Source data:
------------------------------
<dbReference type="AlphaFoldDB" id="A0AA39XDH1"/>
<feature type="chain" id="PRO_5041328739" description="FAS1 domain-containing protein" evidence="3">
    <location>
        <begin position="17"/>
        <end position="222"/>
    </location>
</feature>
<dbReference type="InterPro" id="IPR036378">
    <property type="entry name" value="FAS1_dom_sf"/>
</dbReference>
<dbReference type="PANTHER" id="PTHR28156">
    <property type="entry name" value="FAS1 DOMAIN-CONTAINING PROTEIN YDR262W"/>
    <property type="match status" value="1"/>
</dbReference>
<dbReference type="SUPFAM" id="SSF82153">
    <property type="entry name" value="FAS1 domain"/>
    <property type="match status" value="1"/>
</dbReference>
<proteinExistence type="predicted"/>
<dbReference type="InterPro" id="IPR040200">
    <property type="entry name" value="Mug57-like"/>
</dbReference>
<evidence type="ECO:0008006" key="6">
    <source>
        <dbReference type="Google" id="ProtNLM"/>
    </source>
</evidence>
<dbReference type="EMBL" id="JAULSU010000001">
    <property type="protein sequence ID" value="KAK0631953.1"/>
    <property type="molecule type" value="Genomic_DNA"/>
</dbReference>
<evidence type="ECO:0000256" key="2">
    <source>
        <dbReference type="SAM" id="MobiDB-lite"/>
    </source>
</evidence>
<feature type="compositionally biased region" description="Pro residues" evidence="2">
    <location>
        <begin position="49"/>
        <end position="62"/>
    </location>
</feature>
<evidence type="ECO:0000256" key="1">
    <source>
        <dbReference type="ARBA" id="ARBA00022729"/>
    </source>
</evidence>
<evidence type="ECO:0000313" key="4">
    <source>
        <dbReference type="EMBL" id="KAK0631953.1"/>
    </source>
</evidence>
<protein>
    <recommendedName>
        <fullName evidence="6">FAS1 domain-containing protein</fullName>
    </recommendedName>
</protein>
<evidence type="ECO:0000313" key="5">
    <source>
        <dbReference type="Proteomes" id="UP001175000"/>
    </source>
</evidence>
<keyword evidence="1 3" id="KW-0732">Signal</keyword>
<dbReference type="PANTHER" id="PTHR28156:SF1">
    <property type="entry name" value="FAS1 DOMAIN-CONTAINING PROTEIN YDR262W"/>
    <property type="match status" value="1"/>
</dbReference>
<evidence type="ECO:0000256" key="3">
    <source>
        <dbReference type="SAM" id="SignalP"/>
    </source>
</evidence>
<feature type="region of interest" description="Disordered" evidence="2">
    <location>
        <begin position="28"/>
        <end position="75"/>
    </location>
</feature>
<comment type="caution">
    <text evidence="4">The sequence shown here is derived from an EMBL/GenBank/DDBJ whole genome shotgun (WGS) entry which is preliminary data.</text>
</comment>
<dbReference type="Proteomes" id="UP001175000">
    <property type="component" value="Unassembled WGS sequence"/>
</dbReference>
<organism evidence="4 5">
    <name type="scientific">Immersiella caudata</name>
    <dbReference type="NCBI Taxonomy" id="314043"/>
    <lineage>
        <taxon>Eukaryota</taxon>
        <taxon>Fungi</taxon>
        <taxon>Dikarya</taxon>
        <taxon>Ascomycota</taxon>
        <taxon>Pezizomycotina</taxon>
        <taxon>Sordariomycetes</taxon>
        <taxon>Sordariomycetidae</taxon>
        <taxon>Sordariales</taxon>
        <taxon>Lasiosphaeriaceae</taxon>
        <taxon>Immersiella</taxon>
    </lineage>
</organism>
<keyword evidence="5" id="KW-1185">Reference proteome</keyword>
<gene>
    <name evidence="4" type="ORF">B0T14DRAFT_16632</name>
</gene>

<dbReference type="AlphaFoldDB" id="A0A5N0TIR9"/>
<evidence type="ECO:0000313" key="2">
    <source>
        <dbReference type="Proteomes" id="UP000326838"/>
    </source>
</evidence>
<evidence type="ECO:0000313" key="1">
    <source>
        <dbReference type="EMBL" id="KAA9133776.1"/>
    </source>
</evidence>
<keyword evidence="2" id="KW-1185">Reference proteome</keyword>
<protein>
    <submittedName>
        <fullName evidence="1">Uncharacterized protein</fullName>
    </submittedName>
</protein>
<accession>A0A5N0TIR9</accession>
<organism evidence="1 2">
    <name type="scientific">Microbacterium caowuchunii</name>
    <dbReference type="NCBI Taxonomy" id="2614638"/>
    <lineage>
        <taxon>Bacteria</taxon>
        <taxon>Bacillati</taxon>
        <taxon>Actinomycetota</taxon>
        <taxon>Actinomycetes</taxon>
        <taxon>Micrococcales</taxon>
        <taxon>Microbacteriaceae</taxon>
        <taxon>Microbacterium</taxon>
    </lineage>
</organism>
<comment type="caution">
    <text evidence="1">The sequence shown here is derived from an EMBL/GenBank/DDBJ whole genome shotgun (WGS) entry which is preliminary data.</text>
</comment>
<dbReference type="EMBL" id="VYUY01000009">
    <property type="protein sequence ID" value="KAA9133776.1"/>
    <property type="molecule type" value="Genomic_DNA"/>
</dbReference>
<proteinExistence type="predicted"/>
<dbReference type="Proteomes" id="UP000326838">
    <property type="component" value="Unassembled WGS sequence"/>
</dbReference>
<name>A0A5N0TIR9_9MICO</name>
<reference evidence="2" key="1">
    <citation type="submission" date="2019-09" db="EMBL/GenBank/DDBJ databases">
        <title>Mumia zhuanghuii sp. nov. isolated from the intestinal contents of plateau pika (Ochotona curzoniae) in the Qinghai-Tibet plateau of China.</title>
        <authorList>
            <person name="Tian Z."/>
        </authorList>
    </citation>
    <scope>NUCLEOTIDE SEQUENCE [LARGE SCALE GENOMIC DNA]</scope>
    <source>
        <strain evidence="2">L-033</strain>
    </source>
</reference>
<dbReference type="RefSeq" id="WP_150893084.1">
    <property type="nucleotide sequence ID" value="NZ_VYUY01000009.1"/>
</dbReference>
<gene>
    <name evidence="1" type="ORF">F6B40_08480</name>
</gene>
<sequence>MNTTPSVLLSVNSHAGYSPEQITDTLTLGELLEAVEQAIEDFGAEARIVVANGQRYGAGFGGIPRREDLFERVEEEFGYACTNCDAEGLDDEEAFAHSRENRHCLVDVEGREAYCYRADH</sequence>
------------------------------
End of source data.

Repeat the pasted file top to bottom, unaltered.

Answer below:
<dbReference type="AlphaFoldDB" id="A0AA39XDH1"/>
<feature type="chain" id="PRO_5041328739" description="FAS1 domain-containing protein" evidence="3">
    <location>
        <begin position="17"/>
        <end position="222"/>
    </location>
</feature>
<dbReference type="InterPro" id="IPR036378">
    <property type="entry name" value="FAS1_dom_sf"/>
</dbReference>
<dbReference type="PANTHER" id="PTHR28156">
    <property type="entry name" value="FAS1 DOMAIN-CONTAINING PROTEIN YDR262W"/>
    <property type="match status" value="1"/>
</dbReference>
<dbReference type="SUPFAM" id="SSF82153">
    <property type="entry name" value="FAS1 domain"/>
    <property type="match status" value="1"/>
</dbReference>
<proteinExistence type="predicted"/>
<dbReference type="InterPro" id="IPR040200">
    <property type="entry name" value="Mug57-like"/>
</dbReference>
<evidence type="ECO:0008006" key="6">
    <source>
        <dbReference type="Google" id="ProtNLM"/>
    </source>
</evidence>
<dbReference type="EMBL" id="JAULSU010000001">
    <property type="protein sequence ID" value="KAK0631953.1"/>
    <property type="molecule type" value="Genomic_DNA"/>
</dbReference>
<evidence type="ECO:0000256" key="2">
    <source>
        <dbReference type="SAM" id="MobiDB-lite"/>
    </source>
</evidence>
<feature type="compositionally biased region" description="Pro residues" evidence="2">
    <location>
        <begin position="49"/>
        <end position="62"/>
    </location>
</feature>
<evidence type="ECO:0000256" key="1">
    <source>
        <dbReference type="ARBA" id="ARBA00022729"/>
    </source>
</evidence>
<evidence type="ECO:0000313" key="4">
    <source>
        <dbReference type="EMBL" id="KAK0631953.1"/>
    </source>
</evidence>
<protein>
    <recommendedName>
        <fullName evidence="6">FAS1 domain-containing protein</fullName>
    </recommendedName>
</protein>
<evidence type="ECO:0000313" key="5">
    <source>
        <dbReference type="Proteomes" id="UP001175000"/>
    </source>
</evidence>
<keyword evidence="1 3" id="KW-0732">Signal</keyword>
<dbReference type="PANTHER" id="PTHR28156:SF1">
    <property type="entry name" value="FAS1 DOMAIN-CONTAINING PROTEIN YDR262W"/>
    <property type="match status" value="1"/>
</dbReference>
<evidence type="ECO:0000256" key="3">
    <source>
        <dbReference type="SAM" id="SignalP"/>
    </source>
</evidence>
<feature type="region of interest" description="Disordered" evidence="2">
    <location>
        <begin position="28"/>
        <end position="75"/>
    </location>
</feature>
<comment type="caution">
    <text evidence="4">The sequence shown here is derived from an EMBL/GenBank/DDBJ whole genome shotgun (WGS) entry which is preliminary data.</text>
</comment>
<dbReference type="Proteomes" id="UP001175000">
    <property type="component" value="Unassembled WGS sequence"/>
</dbReference>
<organism evidence="4 5">
    <name type="scientific">Immersiella caudata</name>
    <dbReference type="NCBI Taxonomy" id="314043"/>
    <lineage>
        <taxon>Eukaryota</taxon>
        <taxon>Fungi</taxon>
        <taxon>Dikarya</taxon>
        <taxon>Ascomycota</taxon>
        <taxon>Pezizomycotina</taxon>
        <taxon>Sordariomycetes</taxon>
        <taxon>Sordariomycetidae</taxon>
        <taxon>Sordariales</taxon>
        <taxon>Lasiosphaeriaceae</taxon>
        <taxon>Immersiella</taxon>
    </lineage>
</organism>
<keyword evidence="5" id="KW-1185">Reference proteome</keyword>
<gene>
    <name evidence="4" type="ORF">B0T14DRAFT_16632</name>
</gene>

<dbReference type="AlphaFoldDB" id="A0A5N0TIR9"/>
<evidence type="ECO:0000313" key="2">
    <source>
        <dbReference type="Proteomes" id="UP000326838"/>
    </source>
</evidence>
<evidence type="ECO:0000313" key="1">
    <source>
        <dbReference type="EMBL" id="KAA9133776.1"/>
    </source>
</evidence>
<keyword evidence="2" id="KW-1185">Reference proteome</keyword>
<protein>
    <submittedName>
        <fullName evidence="1">Uncharacterized protein</fullName>
    </submittedName>
</protein>
<accession>A0A5N0TIR9</accession>
<organism evidence="1 2">
    <name type="scientific">Microbacterium caowuchunii</name>
    <dbReference type="NCBI Taxonomy" id="2614638"/>
    <lineage>
        <taxon>Bacteria</taxon>
        <taxon>Bacillati</taxon>
        <taxon>Actinomycetota</taxon>
        <taxon>Actinomycetes</taxon>
        <taxon>Micrococcales</taxon>
        <taxon>Microbacteriaceae</taxon>
        <taxon>Microbacterium</taxon>
    </lineage>
</organism>
<comment type="caution">
    <text evidence="1">The sequence shown here is derived from an EMBL/GenBank/DDBJ whole genome shotgun (WGS) entry which is preliminary data.</text>
</comment>
<dbReference type="EMBL" id="VYUY01000009">
    <property type="protein sequence ID" value="KAA9133776.1"/>
    <property type="molecule type" value="Genomic_DNA"/>
</dbReference>
<proteinExistence type="predicted"/>
<dbReference type="Proteomes" id="UP000326838">
    <property type="component" value="Unassembled WGS sequence"/>
</dbReference>
<name>A0A5N0TIR9_9MICO</name>
<reference evidence="2" key="1">
    <citation type="submission" date="2019-09" db="EMBL/GenBank/DDBJ databases">
        <title>Mumia zhuanghuii sp. nov. isolated from the intestinal contents of plateau pika (Ochotona curzoniae) in the Qinghai-Tibet plateau of China.</title>
        <authorList>
            <person name="Tian Z."/>
        </authorList>
    </citation>
    <scope>NUCLEOTIDE SEQUENCE [LARGE SCALE GENOMIC DNA]</scope>
    <source>
        <strain evidence="2">L-033</strain>
    </source>
</reference>
<dbReference type="RefSeq" id="WP_150893084.1">
    <property type="nucleotide sequence ID" value="NZ_VYUY01000009.1"/>
</dbReference>
<gene>
    <name evidence="1" type="ORF">F6B40_08480</name>
</gene>
<sequence>MNTTPSVLLSVNSHAGYSPEQITDTLTLGELLEAVEQAIEDFGAEARIVVANGQRYGAGFGGIPRREDLFERVEEEFGYACTNCDAEGLDDEEAFAHSRENRHCLVDVEGREAYCYRADH</sequence>